Heck I am going on 45 and still manage to get my licks in and sustain a robust practice that is alive. I don't go out and do "dog brothers" stuff on a daily basis, but you don't need to do that daily either....but once you understand the dynamics of what the dog brothers are doing, you can develop a practice (kata) that allows you to train "alive" without having to beat the crap out of each other. Matt has some very good examples on Youtube about this subject actually.

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And how do two seriously-blooded fighters share information on deadly techniques without killing one another in the process? Kata were made by seriously deadly men to let them share information with other seriously deadly men. It's not the fault of kata that modern people generally lack that whole level of experience. It's we who need more "alive" experience before we can really understand the meaning contained in the kata.
Why not go out and find guys that are legitimate and have the depth and experience? I agree that most modern people lack this whole level of experience, however, there are alot of good accessible folks out there that have that experience AND they understand the spectrum of training methodologies and what each of them are designed to do.

Student composition and base has alot to do with what we can train on as well. I have wanted to teach more advanced stuff in classes I have run, but frankly the level of conditioning of the average "civilian" student is not up to par to handle alive training.

If you do the necessary stuff to get them in shape, they will complain and say "hey" I came here to learn "self defense" and Aikido...not get punished, abused, and do a workout! Yet that is probably the best thing they could do martially!

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I don't consider kata to be "ritualized combat," as Ignatius suggests, but as a way for a deadly person to show you what he considers the most important techniques and, more important, the principles behind those techniques
Agree with this for the most part. Kata are simply drills. Drills to create appropriate patterns of muscle memory and habits in response to stimulus..whatever that may be.

They may also be used to implement Techniques, Tactics, and Procedures to do certain things in a fight or self defense situation.

Agree, all martial arts do them. Some do a better job at understanding why they are doing what they are doing than others. Some understand the pedagogy very well...most do not.

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I suppose if the most advanced kata you ever saw was from some homemade 10th dan who makes up a new "dance of death" every weekend, you would think there's not much content to it. But like aikido, you have to judge it by the best available instead of whatever scattered trash you find blowing against your shoes on the street.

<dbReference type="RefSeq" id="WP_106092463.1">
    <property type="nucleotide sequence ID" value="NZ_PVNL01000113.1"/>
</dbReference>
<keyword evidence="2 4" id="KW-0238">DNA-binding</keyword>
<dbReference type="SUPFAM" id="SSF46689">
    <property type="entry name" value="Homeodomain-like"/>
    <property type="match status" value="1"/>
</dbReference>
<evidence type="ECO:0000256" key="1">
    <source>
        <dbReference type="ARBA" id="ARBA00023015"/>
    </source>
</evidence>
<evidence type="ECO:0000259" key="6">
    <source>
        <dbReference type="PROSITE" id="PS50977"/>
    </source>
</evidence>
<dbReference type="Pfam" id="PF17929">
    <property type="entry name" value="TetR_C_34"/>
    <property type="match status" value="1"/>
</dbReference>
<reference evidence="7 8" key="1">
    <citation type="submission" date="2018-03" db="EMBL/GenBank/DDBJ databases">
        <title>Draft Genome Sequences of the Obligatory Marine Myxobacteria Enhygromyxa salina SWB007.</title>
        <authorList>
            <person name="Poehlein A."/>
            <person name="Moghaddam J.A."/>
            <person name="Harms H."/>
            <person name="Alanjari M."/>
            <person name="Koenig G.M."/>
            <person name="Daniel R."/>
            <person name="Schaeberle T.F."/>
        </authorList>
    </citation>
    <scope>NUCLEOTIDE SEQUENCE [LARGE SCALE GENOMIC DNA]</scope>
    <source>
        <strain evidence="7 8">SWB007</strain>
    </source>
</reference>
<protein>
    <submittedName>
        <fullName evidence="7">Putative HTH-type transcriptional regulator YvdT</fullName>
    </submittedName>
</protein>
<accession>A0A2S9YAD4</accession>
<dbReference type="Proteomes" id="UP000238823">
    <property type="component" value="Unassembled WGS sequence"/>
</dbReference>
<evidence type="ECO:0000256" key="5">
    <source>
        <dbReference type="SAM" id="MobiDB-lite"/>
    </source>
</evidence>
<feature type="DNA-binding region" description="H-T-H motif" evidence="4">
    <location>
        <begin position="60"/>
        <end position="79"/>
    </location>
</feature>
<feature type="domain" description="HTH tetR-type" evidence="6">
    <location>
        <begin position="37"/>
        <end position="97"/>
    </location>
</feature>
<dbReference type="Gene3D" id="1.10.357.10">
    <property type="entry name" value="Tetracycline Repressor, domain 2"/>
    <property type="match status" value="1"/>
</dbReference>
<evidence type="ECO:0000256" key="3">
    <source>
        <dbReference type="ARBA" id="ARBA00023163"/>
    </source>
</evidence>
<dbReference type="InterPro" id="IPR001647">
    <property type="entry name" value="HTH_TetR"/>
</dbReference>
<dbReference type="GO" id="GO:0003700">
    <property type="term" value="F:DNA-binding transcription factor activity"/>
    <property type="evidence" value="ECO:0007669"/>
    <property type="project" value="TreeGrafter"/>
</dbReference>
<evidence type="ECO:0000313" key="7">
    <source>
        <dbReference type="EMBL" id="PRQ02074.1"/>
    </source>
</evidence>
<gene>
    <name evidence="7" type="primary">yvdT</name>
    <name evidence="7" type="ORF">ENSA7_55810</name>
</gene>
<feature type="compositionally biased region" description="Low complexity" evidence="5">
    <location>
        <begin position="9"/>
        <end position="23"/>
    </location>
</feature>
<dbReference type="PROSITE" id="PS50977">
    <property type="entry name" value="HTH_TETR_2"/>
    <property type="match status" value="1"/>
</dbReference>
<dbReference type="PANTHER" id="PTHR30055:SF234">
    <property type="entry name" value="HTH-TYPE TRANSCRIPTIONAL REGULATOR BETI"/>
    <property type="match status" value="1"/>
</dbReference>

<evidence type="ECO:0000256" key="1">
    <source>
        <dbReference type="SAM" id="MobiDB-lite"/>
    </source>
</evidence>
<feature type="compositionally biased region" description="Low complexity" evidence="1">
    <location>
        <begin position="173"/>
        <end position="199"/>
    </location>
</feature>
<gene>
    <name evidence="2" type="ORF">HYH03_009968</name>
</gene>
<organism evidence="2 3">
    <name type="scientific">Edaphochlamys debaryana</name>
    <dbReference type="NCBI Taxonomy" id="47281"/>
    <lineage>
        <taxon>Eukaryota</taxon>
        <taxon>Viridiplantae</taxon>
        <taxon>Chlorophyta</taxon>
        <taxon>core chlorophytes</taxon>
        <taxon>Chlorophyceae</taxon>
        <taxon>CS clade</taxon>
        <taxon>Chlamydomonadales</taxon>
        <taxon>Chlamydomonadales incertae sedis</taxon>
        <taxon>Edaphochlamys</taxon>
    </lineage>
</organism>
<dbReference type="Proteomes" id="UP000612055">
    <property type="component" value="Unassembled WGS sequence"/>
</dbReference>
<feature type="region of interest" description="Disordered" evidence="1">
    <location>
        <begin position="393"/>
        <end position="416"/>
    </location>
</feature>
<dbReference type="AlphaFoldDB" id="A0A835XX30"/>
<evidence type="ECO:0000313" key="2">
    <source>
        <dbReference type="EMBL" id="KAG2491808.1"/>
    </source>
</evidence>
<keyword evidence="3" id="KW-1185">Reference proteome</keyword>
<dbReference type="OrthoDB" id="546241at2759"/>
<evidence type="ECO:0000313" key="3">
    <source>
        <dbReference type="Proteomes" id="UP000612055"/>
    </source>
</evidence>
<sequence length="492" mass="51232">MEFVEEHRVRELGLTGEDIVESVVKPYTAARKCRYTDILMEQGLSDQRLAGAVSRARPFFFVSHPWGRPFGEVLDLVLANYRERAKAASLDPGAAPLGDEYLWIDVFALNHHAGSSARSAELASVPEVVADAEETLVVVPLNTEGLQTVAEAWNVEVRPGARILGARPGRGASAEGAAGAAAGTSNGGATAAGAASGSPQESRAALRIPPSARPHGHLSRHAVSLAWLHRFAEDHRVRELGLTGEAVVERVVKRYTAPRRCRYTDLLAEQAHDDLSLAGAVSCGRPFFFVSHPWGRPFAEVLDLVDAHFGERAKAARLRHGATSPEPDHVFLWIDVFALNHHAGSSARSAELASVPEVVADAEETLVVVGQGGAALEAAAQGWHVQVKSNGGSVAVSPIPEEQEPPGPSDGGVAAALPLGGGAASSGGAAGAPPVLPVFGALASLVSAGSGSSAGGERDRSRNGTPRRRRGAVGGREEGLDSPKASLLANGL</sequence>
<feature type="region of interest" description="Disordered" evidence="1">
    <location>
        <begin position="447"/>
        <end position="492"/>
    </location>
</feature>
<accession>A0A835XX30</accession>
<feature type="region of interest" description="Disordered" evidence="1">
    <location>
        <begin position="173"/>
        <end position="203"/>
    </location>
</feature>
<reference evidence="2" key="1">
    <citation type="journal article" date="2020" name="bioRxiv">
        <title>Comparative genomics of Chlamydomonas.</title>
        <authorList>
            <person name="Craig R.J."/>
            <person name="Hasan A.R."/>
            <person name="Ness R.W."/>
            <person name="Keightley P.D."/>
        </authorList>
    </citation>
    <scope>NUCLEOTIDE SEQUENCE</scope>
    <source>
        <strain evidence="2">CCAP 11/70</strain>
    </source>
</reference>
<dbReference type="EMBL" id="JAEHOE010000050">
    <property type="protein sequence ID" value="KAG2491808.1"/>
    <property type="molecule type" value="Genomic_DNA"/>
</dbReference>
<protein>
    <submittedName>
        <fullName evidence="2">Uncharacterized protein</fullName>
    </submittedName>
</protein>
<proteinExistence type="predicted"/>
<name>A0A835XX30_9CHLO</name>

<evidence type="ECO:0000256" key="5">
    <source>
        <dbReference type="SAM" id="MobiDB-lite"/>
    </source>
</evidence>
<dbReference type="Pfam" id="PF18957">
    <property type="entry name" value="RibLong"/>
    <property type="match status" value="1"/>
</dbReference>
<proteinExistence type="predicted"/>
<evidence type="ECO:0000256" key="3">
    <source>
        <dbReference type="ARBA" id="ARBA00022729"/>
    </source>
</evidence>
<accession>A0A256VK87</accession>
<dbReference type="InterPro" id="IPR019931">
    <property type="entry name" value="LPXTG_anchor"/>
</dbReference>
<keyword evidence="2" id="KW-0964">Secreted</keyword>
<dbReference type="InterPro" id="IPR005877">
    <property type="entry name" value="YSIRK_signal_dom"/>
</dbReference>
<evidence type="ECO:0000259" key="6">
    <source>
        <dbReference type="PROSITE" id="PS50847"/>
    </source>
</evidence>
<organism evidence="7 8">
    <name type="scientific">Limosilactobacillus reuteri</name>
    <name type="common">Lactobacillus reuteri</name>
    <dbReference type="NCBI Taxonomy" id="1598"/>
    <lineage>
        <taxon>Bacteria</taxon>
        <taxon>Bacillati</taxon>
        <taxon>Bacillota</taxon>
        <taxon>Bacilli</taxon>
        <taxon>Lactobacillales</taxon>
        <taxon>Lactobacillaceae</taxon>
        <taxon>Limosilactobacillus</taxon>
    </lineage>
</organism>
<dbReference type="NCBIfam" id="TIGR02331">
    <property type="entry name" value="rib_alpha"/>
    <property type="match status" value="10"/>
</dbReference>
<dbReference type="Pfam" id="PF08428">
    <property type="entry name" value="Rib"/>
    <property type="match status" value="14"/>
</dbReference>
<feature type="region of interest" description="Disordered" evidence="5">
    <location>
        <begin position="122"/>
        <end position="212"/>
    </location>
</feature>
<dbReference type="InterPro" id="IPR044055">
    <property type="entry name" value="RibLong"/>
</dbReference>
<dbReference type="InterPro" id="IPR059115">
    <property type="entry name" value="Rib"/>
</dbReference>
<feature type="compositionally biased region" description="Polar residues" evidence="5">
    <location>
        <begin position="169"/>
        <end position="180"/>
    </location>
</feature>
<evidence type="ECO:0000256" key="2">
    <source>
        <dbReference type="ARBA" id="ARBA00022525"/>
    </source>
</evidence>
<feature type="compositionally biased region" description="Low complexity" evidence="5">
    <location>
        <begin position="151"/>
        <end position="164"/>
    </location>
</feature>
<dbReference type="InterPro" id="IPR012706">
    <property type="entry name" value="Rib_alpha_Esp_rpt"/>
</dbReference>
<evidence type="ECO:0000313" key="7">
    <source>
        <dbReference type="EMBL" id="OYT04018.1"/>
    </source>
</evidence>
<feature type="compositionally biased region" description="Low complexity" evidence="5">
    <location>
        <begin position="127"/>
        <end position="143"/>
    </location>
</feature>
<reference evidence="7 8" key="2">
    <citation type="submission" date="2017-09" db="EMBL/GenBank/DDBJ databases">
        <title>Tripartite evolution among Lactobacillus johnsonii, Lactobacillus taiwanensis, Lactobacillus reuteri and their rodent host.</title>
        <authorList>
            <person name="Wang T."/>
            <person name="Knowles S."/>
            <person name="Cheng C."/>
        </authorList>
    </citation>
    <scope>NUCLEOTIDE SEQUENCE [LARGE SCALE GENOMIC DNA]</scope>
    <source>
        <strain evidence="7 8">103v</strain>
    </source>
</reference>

Personally, when someone says "advanced kata" my Bullshit flag goes up right away. I have studied arts with Advanced Kata (tm). It is bullshit IMO. There is no such thing as advanced kata IMO.

When someone does advanced kata, the "advanced" part is them stringing a ever increasing bunch of moves and "special" thing together designed to be increasingly intricate and complex.

What this tells me is they either one, believe that there is advanced kata and they don't have no clue about Aliveness or fundamentals. Or they know this and they are a snake oil salesman selling belts along with "advanced" levels of training.

There are enough things to do with learning fundamental patterns of movements and principles at the basic levels...everything else IMO is simply a variation on the same them...sure, there are a zillion combinations and patterns to be devleoped.

that is why we have things like Jiyu Waza, Randori..and all the other forms of methodology that guys like Ueshiba, Funakoshi, and Kano codified into pedogogical practices.

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It just never fails to impress me with irony when people supposedly dedicated to open-minded exploration for the truth can reject so much that has been proven through centuries without really giving it much of a look
David, I personally don't think it is a issue with being open or closed minded, just simply getting tired of all the bullshit and crap that is thrown around in the name of martial arts. After a while you kinda develop a fairly good BS detector and know the patterns, language, and what not in order to see it, and Matt, I believe is a guy that has spent a great deal of time doing this.

Do some innocent folks and arts get taken out as "collateral damage" when he preaches his mantra...sure...I agree with that...but again...if the shoe fits.....